The world’s advertising giants are struggling to adapt to a landscape suddenly dominated by the duopoly of Google and Facebook. With Facebook and Google holding 57% of the digital advertising share, it’s beholden on the other players to understand what the walled gardens are doing well, and how that has helped shape consumer expectations around what effective advertising looks like today.
In an interview with the New Yorker from September 2018 Mark Zuckerberg was asked why he felt Facebook, and indeed himself had become the center of constant criticism. To most this is obvious. Article’s like Wired’s ‘The 21 (and counting) biggest Facebook scandals of 2018’ cite damning events like special counsel Robert Mueller highlighting Facebook’s role in enabling Russia to impact the US elections in 2016, and other newsworthy scandals like Cambridge Analytica, the shady London based psychometric firm funded by the Mercer family who accessed up to 87 million users’ data illegally (for which in July 2019 they were hit with a $5bn dollar fine).
The 35-year old in the backyard of his Palo Alto home straightened up, and said: “We’re not—pick your noncontroversial business—selling dog food, although I think that people who do that probably say there is controversy in that, too, but this is an inherently cultural thing,”
The fact of the matter is, he said, that the work Facebook does “[Is] at the intersection of technology and psychology, and it’s very personal.” It is this that makes people feel extremely uncomfortable.
Indeed, Mark Zuckerberg has arguably become one of the best-known entrepreneurs of his generation. Some know him for ‘Bringing the world closer together’, others, (as an AW360 reader, yourself included) for having a hand in revolutionizing digital advertising.
In little over 15 years, Facebook, alongside Google, has come to dominate the advertising industry. At the time of writing the pair shares 56.8% of the global digital advertising ecosystem. The Guardian says “The world has never seen anything like Facebook. The world has never seen anything like Google.”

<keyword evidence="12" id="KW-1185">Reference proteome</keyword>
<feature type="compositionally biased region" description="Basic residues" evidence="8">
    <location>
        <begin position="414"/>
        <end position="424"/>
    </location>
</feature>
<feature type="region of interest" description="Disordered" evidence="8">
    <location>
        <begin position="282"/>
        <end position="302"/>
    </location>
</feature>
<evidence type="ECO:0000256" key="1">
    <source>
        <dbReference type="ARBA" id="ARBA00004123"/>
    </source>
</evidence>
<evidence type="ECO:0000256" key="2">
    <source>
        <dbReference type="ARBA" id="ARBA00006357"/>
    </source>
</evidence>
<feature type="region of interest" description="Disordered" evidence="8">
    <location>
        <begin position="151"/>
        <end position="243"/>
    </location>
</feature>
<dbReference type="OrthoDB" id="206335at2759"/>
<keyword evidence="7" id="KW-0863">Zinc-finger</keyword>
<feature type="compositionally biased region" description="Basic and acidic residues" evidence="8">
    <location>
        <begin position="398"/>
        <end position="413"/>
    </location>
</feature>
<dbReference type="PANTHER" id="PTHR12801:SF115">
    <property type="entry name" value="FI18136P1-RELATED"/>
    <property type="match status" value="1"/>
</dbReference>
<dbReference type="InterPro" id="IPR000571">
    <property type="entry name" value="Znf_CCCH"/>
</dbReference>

The advertising industry was a casualty of their extraordinary growth. But there is much to be learned from their rise.
Google’s notoriety stemmed from its product (search) being uniquely placed to accommodate Internet faring consumers entering the conversion phase. This is the early 2000’s, for reference.
Customers had already been through awareness and consideration phases. And were using Google when they were looking to convert. With this knowledge, Google pushes them through the final hoop and charges a premium to businesses through its AdWords service to display products that best match what they are searching at the top of results pages. If the person viewing ends up clicking, Google gets paid.
For marketers, this was great, of course. But less seamless elsewhere. Whilst Google catered well for the conversion phase, upstream was a mess.
Advertisers and platforms across the open web, pre-Facebook, were grappling with poor ad units (banner ads), limited inventory and very rudimentary targeting capabilities.
Ben Thompson, of Stratechery, writes that “Further up the funnel, results were a little more mixed; retargeted ads displayed items you looked at previously helped people shift through the ‘consideration’ phase, in a way that tended to freak people out.”